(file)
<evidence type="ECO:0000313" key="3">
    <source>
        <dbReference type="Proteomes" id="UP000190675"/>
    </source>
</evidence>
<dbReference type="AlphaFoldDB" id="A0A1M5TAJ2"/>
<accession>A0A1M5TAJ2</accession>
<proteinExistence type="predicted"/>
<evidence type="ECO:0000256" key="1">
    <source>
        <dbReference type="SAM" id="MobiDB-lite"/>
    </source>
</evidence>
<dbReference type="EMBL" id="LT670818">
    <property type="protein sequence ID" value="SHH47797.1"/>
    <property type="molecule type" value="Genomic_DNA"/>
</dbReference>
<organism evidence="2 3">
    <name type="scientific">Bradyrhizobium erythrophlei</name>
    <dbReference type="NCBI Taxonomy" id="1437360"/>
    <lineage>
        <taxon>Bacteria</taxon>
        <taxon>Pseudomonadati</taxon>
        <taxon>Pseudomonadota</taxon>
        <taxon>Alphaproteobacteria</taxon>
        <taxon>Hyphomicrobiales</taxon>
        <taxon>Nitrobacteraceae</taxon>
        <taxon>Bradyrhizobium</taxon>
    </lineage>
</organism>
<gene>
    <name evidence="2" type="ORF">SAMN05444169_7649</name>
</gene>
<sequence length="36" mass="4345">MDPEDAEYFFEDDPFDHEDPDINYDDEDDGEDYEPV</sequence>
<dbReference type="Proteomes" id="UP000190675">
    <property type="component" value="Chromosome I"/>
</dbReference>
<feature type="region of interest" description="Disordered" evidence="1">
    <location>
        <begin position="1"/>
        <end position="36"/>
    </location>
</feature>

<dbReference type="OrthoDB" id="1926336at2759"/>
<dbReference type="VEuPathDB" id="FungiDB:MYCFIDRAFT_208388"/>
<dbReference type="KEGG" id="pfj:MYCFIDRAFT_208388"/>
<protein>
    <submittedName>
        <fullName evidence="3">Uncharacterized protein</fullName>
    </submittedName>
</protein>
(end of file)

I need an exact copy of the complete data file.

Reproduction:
<evidence type="ECO:0000313" key="3">
    <source>
        <dbReference type="Proteomes" id="UP000190675"/>
    </source>
</evidence>
<dbReference type="AlphaFoldDB" id="A0A1M5TAJ2"/>
<accession>A0A1M5TAJ2</accession>
<proteinExistence type="predicted"/>
<evidence type="ECO:0000256" key="1">
    <source>
        <dbReference type="SAM" id="MobiDB-lite"/>
    </source>
</evidence>
<dbReference type="EMBL" id="LT670818">
    <property type="protein sequence ID" value="SHH47797.1"/>
    <property type="molecule type" value="Genomic_DNA"/>
</dbReference>
<organism evidence="2 3">
    <name type="scientific">Bradyrhizobium erythrophlei</name>
    <dbReference type="NCBI Taxonomy" id="1437360"/>
    <lineage>
        <taxon>Bacteria</taxon>
        <taxon>Pseudomonadati</taxon>
        <taxon>Pseudomonadota</taxon>
        <taxon>Alphaproteobacteria</taxon>
        <taxon>Hyphomicrobiales</taxon>
        <taxon>Nitrobacteraceae</taxon>
        <taxon>Bradyrhizobium</taxon>
    </lineage>
</organism>
<gene>
    <name evidence="2" type="ORF">SAMN05444169_7649</name>
</gene>
<sequence length="36" mass="4345">MDPEDAEYFFEDDPFDHEDPDINYDDEDDGEDYEPV</sequence>
<dbReference type="Proteomes" id="UP000190675">
    <property type="component" value="Chromosome I"/>
</dbReference>
<feature type="region of interest" description="Disordered" evidence="1">
    <location>
        <begin position="1"/>
        <end position="36"/>
    </location>
</feature>

<dbReference type="OrthoDB" id="1926336at2759"/>
<dbReference type="VEuPathDB" id="FungiDB:MYCFIDRAFT_208388"/>
<dbReference type="KEGG" id="pfj:MYCFIDRAFT_208388"/>
<protein>
    <submittedName>
        <fullName evidence="3">Uncharacterized protein</fullName>
    </submittedName>
</protein>